There is genuinely nothing bad to say about Cura’s update process. It is consistent, community-led, and works toward improving functionality over flashy, shallow changes. Therefore, there are no cons associated with Cura’s updates.
Simplify3d: Pros and Cons
Now that we’ve delved deeper into the pros and cons of Ultimaker’s Cura let’s assess the pros and cons of Simplify3d with a similarly detailed approach.
Simplify3d’s Cost: Pros and Cons
First, let’s take a look at the pros associated with Simplify3d’s cost.
- One-Time Payment: Although its price may seem steep, Simplify3d’s $149 price tag may end up cheaper than the recurring payments other slicers require. Cura Enterprise and SelfCAD use annual or monthly rates that accumulate quickly. Cura Enterprise’s annual rate is $300, and SelfCAD’s monthly rate would surpass $149 after only 15 months.
- Discounts: In addition, Simplify3d also offers various discounts for students, teachers, administrators, and bulk purchasers. The student discount is 10% off of $149, but the teacher, administrator, and bulk purchaser discounts are only disclosed by contacting a service representative from Simplify3d.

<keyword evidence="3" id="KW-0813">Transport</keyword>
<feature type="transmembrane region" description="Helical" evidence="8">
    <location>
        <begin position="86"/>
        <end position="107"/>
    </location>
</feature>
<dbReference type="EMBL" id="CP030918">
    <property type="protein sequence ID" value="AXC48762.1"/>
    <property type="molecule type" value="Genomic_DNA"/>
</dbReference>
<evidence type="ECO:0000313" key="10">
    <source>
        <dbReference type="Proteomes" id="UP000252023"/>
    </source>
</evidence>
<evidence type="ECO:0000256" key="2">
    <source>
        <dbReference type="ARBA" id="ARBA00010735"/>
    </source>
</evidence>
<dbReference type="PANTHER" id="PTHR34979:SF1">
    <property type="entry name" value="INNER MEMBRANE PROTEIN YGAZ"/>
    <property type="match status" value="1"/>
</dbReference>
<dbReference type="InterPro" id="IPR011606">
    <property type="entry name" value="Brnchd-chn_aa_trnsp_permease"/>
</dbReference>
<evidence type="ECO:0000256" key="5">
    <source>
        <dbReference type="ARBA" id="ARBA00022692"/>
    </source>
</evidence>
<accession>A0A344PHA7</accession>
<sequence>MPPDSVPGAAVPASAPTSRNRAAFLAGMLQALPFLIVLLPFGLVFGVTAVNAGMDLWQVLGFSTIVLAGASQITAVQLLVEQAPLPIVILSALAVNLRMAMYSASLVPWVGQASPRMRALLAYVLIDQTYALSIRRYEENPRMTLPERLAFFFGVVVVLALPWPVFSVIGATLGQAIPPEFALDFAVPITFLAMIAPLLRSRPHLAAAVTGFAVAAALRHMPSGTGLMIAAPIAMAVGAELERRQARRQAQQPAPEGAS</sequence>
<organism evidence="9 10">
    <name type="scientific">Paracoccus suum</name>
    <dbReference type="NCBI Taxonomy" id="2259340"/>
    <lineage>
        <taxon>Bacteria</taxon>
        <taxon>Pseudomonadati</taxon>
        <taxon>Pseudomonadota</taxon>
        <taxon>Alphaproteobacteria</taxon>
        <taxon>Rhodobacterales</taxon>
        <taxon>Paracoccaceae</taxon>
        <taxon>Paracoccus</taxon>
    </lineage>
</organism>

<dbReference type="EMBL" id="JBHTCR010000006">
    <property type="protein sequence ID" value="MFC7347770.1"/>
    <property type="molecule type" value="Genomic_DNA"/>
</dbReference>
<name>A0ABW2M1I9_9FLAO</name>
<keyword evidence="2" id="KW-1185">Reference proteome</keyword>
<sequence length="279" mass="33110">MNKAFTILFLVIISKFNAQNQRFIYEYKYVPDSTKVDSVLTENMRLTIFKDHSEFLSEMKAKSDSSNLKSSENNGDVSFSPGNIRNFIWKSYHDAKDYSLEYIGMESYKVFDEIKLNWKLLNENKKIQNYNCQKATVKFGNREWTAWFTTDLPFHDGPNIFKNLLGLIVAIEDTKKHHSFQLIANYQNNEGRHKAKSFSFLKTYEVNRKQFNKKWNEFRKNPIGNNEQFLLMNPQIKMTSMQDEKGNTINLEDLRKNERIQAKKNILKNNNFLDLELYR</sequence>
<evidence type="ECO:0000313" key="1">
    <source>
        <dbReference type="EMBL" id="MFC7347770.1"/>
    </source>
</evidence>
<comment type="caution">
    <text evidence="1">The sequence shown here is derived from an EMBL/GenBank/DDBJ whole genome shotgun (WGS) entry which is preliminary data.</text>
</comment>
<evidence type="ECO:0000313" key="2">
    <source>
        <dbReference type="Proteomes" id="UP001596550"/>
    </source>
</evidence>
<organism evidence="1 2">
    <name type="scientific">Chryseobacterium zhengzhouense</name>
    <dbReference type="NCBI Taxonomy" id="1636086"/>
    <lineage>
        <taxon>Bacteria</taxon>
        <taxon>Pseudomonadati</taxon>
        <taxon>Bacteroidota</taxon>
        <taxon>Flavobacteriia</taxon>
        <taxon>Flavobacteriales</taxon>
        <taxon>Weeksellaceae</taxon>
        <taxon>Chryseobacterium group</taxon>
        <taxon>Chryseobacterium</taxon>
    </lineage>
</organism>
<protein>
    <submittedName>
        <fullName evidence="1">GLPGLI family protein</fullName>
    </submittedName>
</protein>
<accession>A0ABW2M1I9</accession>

Now, let’s take a look at the cons associated with Simplify3d’s cost.
- The Price: As much as we can dance around it, the most glaring negative associated with Simplify3d is its price. Even keeping in mind the one-time payment and assortment of discounts, $149 is a lot to fork over, especially for beginners who won’t even require the heightened functionality and additional features that warrant the price tag.
Simplify3d’s User Interface: Pros and Cons
First, let’s take a look at the pros associated with Simplify3d’s user interface.
- Practical Interface: Using the MacOS versus Windows metaphor yet again, Simplify3d has that classic Windows, “practicality over artistry,” look to it. However, practicality is crucial to the success of the platform. All of Simplify3d’s customizable settings and processes options are divided into 12 tabs, making the software incredibly intuitive.